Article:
The most interesting thing about the text, at least to me, is its variety of bizarre illustrative woodcuts. The first half of the text, “De Herbis,” contains many woodcuts of various plants. Three more sections follow, including the next section, “Tractatus de Animalibus,” which focuses on animals both real and imagined. Prüss immediately catches the reader’s attention with a detailed, labeled woodcut of a human skeleton, then continues with hundreds of odd woodcuts, some of which depict animals that the artist had clearly never seen.
Originally published on the Collections Search Center (SIRIS Smithsonian Institution Research Information System) blog . . . Galileo Galilei, Sidereus Nuncius Magna, Longeque Admirabilia Spectacula Pandens, Suspiciendaque Proponens Unicuique [The great starry messenger], 1610 The Dibner Library of the History of Science and Technology, located in the National Museum of American History, Behring Center, in Washington, D.C., has reopened after a recent renovation. One of the Special Collections in the Libraries system, the Dibner Library was established in 1976 with a gift of thousands of rare books and manuscripts from the Burndy Library (the personal library of electrical engineer, inventor, and philanthropist Bern Dibner). The crown jewels of the Dibner Library are known as the Heralds of Science, a group of 200 landmark publications in the history of science and technology, including first editions by such renowned authors as Sir Isaac Newton, Benjamin Franklin, Albert Einstein, and Galileo. The reopening of the Dibner Library was celebrated with a symposium, The Era of Experiments and the Age of Wonder: Scientific Expansion in the more »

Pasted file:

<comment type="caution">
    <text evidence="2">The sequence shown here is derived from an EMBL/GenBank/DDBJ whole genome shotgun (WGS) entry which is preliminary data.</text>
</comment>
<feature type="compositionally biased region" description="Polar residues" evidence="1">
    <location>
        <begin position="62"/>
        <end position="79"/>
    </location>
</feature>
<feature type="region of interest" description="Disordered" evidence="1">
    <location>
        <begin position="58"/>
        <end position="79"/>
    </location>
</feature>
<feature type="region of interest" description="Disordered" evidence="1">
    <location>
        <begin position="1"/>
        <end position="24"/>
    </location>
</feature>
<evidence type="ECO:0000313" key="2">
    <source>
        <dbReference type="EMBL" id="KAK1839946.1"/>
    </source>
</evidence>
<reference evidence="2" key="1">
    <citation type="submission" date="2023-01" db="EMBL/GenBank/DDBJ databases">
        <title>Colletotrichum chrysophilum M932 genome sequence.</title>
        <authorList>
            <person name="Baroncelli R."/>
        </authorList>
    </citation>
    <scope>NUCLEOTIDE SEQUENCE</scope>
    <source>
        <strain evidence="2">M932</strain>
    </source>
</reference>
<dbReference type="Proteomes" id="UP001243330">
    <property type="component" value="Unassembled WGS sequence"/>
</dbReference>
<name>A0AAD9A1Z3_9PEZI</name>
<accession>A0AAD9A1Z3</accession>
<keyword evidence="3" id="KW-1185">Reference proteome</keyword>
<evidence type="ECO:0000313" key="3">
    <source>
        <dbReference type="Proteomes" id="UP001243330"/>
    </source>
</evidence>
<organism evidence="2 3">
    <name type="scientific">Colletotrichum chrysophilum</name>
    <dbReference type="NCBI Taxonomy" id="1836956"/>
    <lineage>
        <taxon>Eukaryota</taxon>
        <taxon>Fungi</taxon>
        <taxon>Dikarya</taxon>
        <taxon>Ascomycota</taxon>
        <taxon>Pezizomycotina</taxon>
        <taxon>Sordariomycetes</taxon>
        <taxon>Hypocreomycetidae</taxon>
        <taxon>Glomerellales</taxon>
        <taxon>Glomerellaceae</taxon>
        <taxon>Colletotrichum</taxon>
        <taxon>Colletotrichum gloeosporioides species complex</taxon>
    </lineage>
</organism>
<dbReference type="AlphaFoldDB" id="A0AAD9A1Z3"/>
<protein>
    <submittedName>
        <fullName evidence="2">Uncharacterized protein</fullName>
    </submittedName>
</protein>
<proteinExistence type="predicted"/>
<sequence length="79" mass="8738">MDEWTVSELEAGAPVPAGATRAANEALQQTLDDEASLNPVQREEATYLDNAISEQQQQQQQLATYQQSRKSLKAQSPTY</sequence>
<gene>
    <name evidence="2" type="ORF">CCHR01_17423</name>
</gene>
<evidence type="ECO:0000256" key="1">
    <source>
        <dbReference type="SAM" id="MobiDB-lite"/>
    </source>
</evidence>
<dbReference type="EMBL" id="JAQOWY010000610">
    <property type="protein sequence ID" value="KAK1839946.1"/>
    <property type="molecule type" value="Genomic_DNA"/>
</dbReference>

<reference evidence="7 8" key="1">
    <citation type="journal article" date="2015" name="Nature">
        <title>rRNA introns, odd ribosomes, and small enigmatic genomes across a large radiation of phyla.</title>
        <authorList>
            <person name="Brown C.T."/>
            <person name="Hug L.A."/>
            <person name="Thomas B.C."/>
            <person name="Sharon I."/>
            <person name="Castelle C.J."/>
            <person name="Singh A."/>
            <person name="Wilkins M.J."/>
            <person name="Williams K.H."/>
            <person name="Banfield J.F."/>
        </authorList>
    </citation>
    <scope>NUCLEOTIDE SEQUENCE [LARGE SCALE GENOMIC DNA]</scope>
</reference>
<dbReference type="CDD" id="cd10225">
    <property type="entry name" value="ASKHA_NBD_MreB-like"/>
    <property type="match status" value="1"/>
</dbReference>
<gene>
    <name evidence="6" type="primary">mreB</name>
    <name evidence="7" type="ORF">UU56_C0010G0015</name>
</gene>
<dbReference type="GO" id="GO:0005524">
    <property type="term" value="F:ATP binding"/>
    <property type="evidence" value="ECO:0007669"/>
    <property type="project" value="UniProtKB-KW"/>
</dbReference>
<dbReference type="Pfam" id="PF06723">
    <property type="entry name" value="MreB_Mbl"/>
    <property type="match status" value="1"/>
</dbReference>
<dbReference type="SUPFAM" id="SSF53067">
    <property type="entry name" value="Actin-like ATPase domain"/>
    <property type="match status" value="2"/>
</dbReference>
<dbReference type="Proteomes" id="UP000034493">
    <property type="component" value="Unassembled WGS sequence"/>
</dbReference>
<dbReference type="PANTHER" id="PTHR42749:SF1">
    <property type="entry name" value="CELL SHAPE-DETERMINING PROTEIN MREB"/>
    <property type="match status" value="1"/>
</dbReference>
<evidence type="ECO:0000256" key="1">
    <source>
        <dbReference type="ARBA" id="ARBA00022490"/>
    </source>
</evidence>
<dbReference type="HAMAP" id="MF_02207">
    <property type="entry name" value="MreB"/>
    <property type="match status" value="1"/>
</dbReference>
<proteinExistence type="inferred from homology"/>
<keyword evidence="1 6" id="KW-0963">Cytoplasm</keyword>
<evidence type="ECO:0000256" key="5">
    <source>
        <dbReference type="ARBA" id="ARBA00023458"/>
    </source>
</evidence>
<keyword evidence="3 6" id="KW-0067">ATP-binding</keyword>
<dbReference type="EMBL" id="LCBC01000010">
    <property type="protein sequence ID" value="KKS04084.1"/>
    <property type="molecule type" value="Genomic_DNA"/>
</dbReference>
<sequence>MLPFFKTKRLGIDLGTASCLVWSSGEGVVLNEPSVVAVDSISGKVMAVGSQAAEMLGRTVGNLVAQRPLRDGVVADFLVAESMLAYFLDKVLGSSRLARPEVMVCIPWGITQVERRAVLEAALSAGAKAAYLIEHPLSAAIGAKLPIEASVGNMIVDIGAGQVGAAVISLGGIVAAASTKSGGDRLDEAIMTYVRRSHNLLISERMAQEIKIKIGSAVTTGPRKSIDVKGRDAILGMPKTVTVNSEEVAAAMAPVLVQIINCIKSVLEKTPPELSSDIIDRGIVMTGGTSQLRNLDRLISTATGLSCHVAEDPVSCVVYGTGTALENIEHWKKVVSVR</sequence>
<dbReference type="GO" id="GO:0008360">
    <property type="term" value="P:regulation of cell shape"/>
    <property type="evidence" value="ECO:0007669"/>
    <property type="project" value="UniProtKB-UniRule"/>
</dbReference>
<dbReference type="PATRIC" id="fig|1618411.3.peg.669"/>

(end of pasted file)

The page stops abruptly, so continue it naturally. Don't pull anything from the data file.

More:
Within the span of about a month, the Dibner Library received two separate inquiries about our lone manuscript page from the draft of the Origin of Species by Charles Darwin. His popularity is unsurprising, especially during this anniversary year: 2009 is the year Darwin would have been 200, and the 150th anniversary of the publication of his Origin of Species, events which are being actively commemorated here. One inquiry was from a gentleman named Milton D. Forsyth, Jr., who has been tracking down all extant leaves of the first draft of the Origin within his reach; the other from David Kohn, Director and General Editor of the American Museum of Natural History’s Darwin Manuscripts Project (currently called the Darwin Digital Library of Evolution, a project linked to the Biodiversity Heritage Library). Both were seeking pages of the original draft, so I was disappointed to see the note on the back by Darwin’s daughter Henrietta Litchfield, describing the page as containing “the passage… from Chapter VII, p 264 of 5th edn, 1869…” more »